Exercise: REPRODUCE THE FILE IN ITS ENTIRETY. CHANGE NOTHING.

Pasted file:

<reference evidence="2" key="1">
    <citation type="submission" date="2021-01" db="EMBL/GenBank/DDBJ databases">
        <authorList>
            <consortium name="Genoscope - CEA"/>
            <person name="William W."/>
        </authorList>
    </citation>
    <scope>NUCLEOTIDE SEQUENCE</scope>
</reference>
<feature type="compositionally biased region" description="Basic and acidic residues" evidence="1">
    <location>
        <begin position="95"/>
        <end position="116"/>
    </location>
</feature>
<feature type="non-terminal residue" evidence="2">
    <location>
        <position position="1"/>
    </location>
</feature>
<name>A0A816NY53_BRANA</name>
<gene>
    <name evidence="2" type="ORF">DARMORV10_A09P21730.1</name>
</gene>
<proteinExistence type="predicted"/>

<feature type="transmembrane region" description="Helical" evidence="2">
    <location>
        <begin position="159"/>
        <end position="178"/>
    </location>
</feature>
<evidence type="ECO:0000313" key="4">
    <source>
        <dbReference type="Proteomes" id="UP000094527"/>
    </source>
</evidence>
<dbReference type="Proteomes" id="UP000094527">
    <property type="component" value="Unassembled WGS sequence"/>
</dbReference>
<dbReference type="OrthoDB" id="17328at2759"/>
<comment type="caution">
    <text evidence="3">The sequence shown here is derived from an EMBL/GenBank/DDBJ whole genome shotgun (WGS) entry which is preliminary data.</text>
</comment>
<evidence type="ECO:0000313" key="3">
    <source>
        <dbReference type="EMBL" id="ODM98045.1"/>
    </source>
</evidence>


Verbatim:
<reference evidence="2" key="1">
    <citation type="submission" date="2021-01" db="EMBL/GenBank/DDBJ databases">
        <authorList>
            <consortium name="Genoscope - CEA"/>
            <person name="William W."/>
        </authorList>
    </citation>
    <scope>NUCLEOTIDE SEQUENCE</scope>
</reference>
<feature type="compositionally biased region" description="Basic and acidic residues" evidence="1">
    <location>
        <begin position="95"/>
        <end position="116"/>
    </location>
</feature>
<feature type="non-terminal residue" evidence="2">
    <location>
        <position position="1"/>
    </location>
</feature>
<name>A0A816NY53_BRANA</name>
<gene>
    <name evidence="2" type="ORF">DARMORV10_A09P21730.1</name>
</gene>
<proteinExistence type="predicted"/>

<feature type="transmembrane region" description="Helical" evidence="2">
    <location>
        <begin position="159"/>
        <end position="178"/>
    </location>
</feature>
<evidence type="ECO:0000313" key="4">
    <source>
        <dbReference type="Proteomes" id="UP000094527"/>
    </source>
</evidence>
<dbReference type="Proteomes" id="UP000094527">
    <property type="component" value="Unassembled WGS sequence"/>
</dbReference>
<dbReference type="OrthoDB" id="17328at2759"/>
<comment type="caution">
    <text evidence="3">The sequence shown here is derived from an EMBL/GenBank/DDBJ whole genome shotgun (WGS) entry which is preliminary data.</text>
</comment>
<evidence type="ECO:0000313" key="3">
    <source>
        <dbReference type="EMBL" id="ODM98045.1"/>
    </source>
</evidence>